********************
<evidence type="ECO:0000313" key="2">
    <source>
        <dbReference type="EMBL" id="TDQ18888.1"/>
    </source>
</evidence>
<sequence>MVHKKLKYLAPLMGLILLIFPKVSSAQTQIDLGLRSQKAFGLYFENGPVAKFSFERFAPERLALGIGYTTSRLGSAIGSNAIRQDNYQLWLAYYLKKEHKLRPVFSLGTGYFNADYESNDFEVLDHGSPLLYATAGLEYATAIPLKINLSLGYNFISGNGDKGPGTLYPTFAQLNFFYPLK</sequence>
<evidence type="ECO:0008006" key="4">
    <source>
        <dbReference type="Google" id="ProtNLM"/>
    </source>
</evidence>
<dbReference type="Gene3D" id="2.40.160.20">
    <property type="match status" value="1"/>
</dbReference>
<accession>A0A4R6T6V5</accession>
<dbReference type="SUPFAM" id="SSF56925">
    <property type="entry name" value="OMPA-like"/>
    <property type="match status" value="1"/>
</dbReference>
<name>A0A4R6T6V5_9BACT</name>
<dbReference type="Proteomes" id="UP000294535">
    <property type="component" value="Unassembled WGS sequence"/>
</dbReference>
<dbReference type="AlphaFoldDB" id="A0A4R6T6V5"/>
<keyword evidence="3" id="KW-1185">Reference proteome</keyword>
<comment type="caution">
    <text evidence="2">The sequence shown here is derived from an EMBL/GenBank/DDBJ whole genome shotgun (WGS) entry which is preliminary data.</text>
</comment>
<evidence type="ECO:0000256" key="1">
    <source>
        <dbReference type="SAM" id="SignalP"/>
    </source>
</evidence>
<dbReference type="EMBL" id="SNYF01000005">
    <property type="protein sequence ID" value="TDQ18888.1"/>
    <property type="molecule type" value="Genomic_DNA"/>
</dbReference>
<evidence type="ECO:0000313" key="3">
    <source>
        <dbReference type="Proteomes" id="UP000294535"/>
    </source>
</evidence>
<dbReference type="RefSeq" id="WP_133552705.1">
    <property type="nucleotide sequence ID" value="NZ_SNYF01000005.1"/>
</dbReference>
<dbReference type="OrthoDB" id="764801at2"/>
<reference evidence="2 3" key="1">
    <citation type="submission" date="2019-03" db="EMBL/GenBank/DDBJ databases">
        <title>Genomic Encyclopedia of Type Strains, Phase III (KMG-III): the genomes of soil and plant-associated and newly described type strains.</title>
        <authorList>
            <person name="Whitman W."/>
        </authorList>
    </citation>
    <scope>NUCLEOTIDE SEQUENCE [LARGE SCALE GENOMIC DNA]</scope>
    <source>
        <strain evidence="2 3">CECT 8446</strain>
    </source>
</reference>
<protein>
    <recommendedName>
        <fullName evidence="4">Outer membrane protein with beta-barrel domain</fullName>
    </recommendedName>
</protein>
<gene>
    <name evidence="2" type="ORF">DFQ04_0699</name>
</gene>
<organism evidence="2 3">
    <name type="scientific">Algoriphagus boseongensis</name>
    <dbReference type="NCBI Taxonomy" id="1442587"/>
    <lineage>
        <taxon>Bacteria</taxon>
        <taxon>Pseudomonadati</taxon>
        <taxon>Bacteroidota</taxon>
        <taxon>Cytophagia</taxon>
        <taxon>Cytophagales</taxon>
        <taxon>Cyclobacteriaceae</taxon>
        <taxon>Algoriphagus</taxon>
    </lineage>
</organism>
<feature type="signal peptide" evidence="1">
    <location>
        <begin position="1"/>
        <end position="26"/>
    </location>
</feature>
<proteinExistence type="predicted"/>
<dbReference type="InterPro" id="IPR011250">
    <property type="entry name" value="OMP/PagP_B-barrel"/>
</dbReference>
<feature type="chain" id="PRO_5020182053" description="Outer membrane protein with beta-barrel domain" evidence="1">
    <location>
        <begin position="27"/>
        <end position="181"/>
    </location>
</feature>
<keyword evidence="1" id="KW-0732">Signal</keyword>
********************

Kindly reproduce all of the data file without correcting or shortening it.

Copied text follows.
<evidence type="ECO:0000313" key="2">
    <source>
        <dbReference type="EMBL" id="TDQ18888.1"/>
    </source>
</evidence>
<sequence>MVHKKLKYLAPLMGLILLIFPKVSSAQTQIDLGLRSQKAFGLYFENGPVAKFSFERFAPERLALGIGYTTSRLGSAIGSNAIRQDNYQLWLAYYLKKEHKLRPVFSLGTGYFNADYESNDFEVLDHGSPLLYATAGLEYATAIPLKINLSLGYNFISGNGDKGPGTLYPTFAQLNFFYPLK</sequence>
<evidence type="ECO:0008006" key="4">
    <source>
        <dbReference type="Google" id="ProtNLM"/>
    </source>
</evidence>
<dbReference type="Gene3D" id="2.40.160.20">
    <property type="match status" value="1"/>
</dbReference>
<accession>A0A4R6T6V5</accession>
<dbReference type="SUPFAM" id="SSF56925">
    <property type="entry name" value="OMPA-like"/>
    <property type="match status" value="1"/>
</dbReference>
<name>A0A4R6T6V5_9BACT</name>
<dbReference type="Proteomes" id="UP000294535">
    <property type="component" value="Unassembled WGS sequence"/>
</dbReference>
<dbReference type="AlphaFoldDB" id="A0A4R6T6V5"/>
<keyword evidence="3" id="KW-1185">Reference proteome</keyword>
<comment type="caution">
    <text evidence="2">The sequence shown here is derived from an EMBL/GenBank/DDBJ whole genome shotgun (WGS) entry which is preliminary data.</text>
</comment>
<evidence type="ECO:0000256" key="1">
    <source>
        <dbReference type="SAM" id="SignalP"/>
    </source>
</evidence>
<dbReference type="EMBL" id="SNYF01000005">
    <property type="protein sequence ID" value="TDQ18888.1"/>
    <property type="molecule type" value="Genomic_DNA"/>
</dbReference>
<evidence type="ECO:0000313" key="3">
    <source>
        <dbReference type="Proteomes" id="UP000294535"/>
    </source>
</evidence>
<dbReference type="RefSeq" id="WP_133552705.1">
    <property type="nucleotide sequence ID" value="NZ_SNYF01000005.1"/>
</dbReference>
<dbReference type="OrthoDB" id="764801at2"/>
<reference evidence="2 3" key="1">
    <citation type="submission" date="2019-03" db="EMBL/GenBank/DDBJ databases">
        <title>Genomic Encyclopedia of Type Strains, Phase III (KMG-III): the genomes of soil and plant-associated and newly described type strains.</title>
        <authorList>
            <person name="Whitman W."/>
        </authorList>
    </citation>
    <scope>NUCLEOTIDE SEQUENCE [LARGE SCALE GENOMIC DNA]</scope>
    <source>
        <strain evidence="2 3">CECT 8446</strain>
    </source>
</reference>
<protein>
    <recommendedName>
        <fullName evidence="4">Outer membrane protein with beta-barrel domain</fullName>
    </recommendedName>
</protein>
<gene>
    <name evidence="2" type="ORF">DFQ04_0699</name>
</gene>
<organism evidence="2 3">
    <name type="scientific">Algoriphagus boseongensis</name>
    <dbReference type="NCBI Taxonomy" id="1442587"/>
    <lineage>
        <taxon>Bacteria</taxon>
        <taxon>Pseudomonadati</taxon>
        <taxon>Bacteroidota</taxon>
        <taxon>Cytophagia</taxon>
        <taxon>Cytophagales</taxon>
        <taxon>Cyclobacteriaceae</taxon>
        <taxon>Algoriphagus</taxon>
    </lineage>
</organism>
<feature type="signal peptide" evidence="1">
    <location>
        <begin position="1"/>
        <end position="26"/>
    </location>
</feature>
<proteinExistence type="predicted"/>
<dbReference type="InterPro" id="IPR011250">
    <property type="entry name" value="OMP/PagP_B-barrel"/>
</dbReference>
<feature type="chain" id="PRO_5020182053" description="Outer membrane protein with beta-barrel domain" evidence="1">
    <location>
        <begin position="27"/>
        <end position="181"/>
    </location>
</feature>
<keyword evidence="1" id="KW-0732">Signal</keyword>